Our Daily Bread
In his book Great Themes of the Bible, Louis Albert Banks told of the time D.L. Moody visited a prison called "The Tombs" to preach to the inmates. After he had finished speaking, Moody talked with a number of men in their cells. He asked each prisoner this question, "What brought you here?" Again and again he received replies like this: "I don't deserve to be here." "I was framed." "I was falsely accused." "I was given an unfair trial." Not one inmate would admit he was guilty.
Finally, Moody found a man with his face buried in his hands, weeping. "And what's wrong, my friend?" he inquired. The prisoner responded, "My sins are more than I can bear." Relieved to find at least one man who would recognize his guilt and his need of forgiveness, the evangelist exclaimed, "Thank God for that!" Moody then had the joy of pointing him to a saving knowledge of Christ&md;a knowledge that released him from his shackles of sin.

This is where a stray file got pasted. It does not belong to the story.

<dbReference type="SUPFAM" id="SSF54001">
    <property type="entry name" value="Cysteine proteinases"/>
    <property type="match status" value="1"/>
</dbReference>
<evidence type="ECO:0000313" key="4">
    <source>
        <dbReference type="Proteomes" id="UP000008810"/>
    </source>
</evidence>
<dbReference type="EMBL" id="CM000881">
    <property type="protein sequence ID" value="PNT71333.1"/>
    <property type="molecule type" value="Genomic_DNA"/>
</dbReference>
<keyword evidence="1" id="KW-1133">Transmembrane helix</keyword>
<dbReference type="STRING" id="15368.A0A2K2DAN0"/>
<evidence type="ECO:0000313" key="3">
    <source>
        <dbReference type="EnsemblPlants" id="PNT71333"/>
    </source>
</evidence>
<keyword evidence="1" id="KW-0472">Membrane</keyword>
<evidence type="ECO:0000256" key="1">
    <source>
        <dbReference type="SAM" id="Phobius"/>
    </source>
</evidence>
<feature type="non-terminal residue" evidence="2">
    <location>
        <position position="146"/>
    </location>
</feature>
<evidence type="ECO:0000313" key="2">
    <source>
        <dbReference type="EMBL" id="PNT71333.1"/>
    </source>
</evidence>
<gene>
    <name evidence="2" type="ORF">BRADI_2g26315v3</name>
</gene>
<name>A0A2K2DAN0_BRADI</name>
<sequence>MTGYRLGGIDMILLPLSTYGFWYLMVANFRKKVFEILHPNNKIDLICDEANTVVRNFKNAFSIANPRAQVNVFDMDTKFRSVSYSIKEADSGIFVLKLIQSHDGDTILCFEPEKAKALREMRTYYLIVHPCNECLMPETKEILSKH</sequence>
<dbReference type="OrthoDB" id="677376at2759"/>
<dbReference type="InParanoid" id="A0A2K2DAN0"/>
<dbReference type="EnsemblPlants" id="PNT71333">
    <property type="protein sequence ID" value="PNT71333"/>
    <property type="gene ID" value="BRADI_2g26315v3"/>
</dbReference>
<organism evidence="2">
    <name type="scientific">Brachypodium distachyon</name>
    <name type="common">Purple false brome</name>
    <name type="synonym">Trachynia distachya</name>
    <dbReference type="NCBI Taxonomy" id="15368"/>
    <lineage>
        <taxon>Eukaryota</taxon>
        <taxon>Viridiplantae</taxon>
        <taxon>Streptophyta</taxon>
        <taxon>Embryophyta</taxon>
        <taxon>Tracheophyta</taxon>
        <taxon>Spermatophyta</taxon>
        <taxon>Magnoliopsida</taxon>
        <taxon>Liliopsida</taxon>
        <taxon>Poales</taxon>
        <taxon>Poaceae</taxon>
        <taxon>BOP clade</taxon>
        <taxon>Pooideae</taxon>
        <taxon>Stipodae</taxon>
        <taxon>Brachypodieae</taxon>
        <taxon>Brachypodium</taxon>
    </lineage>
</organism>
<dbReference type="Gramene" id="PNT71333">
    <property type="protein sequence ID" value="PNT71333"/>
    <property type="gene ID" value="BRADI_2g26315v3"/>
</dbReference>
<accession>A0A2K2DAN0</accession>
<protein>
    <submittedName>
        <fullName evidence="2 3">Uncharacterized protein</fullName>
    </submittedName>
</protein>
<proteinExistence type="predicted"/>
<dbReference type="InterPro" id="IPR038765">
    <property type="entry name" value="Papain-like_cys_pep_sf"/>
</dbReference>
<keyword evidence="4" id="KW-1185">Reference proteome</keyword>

What an accurate picture of the two contrasting attitudes spoken of in Jesus' parable of the Pharisee and the publican! As long as the sinner claims innocence and refuses to acknowledge his transgressions before the Lord, he does not receive the blessings of redemption. But when he pleads guilty and cries out, "Lord, be merciful to me a sinner," he is forgiven. God's pardon is available to everyone, but it is experienced only by those who admit guilt and trust Christ. To be "found," a person must first recognize that he is "lost."